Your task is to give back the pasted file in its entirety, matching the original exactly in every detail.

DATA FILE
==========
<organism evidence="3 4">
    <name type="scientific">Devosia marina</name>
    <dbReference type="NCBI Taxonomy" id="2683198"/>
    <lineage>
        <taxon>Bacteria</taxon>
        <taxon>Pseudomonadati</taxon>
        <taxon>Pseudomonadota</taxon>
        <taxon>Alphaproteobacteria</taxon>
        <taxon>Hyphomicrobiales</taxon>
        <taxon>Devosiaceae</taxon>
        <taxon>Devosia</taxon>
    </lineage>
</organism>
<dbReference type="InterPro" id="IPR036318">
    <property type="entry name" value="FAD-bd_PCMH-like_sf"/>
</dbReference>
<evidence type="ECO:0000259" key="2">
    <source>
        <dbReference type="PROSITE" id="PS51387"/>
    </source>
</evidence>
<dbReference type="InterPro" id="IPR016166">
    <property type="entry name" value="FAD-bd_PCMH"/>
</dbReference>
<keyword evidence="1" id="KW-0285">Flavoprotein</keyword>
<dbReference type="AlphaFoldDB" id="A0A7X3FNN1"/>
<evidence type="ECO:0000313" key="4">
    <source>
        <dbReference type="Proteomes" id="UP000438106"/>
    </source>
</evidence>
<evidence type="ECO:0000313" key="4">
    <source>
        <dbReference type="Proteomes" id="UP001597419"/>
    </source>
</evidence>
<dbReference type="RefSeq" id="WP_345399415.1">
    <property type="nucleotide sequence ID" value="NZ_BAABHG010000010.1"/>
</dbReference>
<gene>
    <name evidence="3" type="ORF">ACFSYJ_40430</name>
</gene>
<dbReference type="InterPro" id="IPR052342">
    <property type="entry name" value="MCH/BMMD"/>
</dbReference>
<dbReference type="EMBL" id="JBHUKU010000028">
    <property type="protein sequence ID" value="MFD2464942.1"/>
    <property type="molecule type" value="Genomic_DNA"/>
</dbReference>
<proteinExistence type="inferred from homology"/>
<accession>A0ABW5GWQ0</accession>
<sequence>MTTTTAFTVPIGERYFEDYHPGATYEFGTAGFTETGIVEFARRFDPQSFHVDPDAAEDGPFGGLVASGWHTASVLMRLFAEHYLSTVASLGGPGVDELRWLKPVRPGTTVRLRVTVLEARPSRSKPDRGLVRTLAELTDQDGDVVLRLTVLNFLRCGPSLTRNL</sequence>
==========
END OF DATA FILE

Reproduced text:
<organism evidence="3 4">
    <name type="scientific">Devosia marina</name>
    <dbReference type="NCBI Taxonomy" id="2683198"/>
    <lineage>
        <taxon>Bacteria</taxon>
        <taxon>Pseudomonadati</taxon>
        <taxon>Pseudomonadota</taxon>
        <taxon>Alphaproteobacteria</taxon>
        <taxon>Hyphomicrobiales</taxon>
        <taxon>Devosiaceae</taxon>
        <taxon>Devosia</taxon>
    </lineage>
</organism>
<dbReference type="InterPro" id="IPR036318">
    <property type="entry name" value="FAD-bd_PCMH-like_sf"/>
</dbReference>
<evidence type="ECO:0000259" key="2">
    <source>
        <dbReference type="PROSITE" id="PS51387"/>
    </source>
</evidence>
<dbReference type="InterPro" id="IPR016166">
    <property type="entry name" value="FAD-bd_PCMH"/>
</dbReference>
<keyword evidence="1" id="KW-0285">Flavoprotein</keyword>
<dbReference type="AlphaFoldDB" id="A0A7X3FNN1"/>
<evidence type="ECO:0000313" key="4">
    <source>
        <dbReference type="Proteomes" id="UP000438106"/>
    </source>
</evidence>
<evidence type="ECO:0000313" key="4">
    <source>
        <dbReference type="Proteomes" id="UP001597419"/>
    </source>
</evidence>
<dbReference type="RefSeq" id="WP_345399415.1">
    <property type="nucleotide sequence ID" value="NZ_BAABHG010000010.1"/>
</dbReference>
<gene>
    <name evidence="3" type="ORF">ACFSYJ_40430</name>
</gene>
<dbReference type="InterPro" id="IPR052342">
    <property type="entry name" value="MCH/BMMD"/>
</dbReference>
<dbReference type="EMBL" id="JBHUKU010000028">
    <property type="protein sequence ID" value="MFD2464942.1"/>
    <property type="molecule type" value="Genomic_DNA"/>
</dbReference>
<proteinExistence type="inferred from homology"/>
<accession>A0ABW5GWQ0</accession>
<sequence>MTTTTAFTVPIGERYFEDYHPGATYEFGTAGFTETGIVEFARRFDPQSFHVDPDAAEDGPFGGLVASGWHTASVLMRLFAEHYLSTVASLGGPGVDELRWLKPVRPGTTVRLRVTVLEARPSRSKPDRGLVRTLAELTDQDGDVVLRLTVLNFLRCGPSLTRNL</sequence>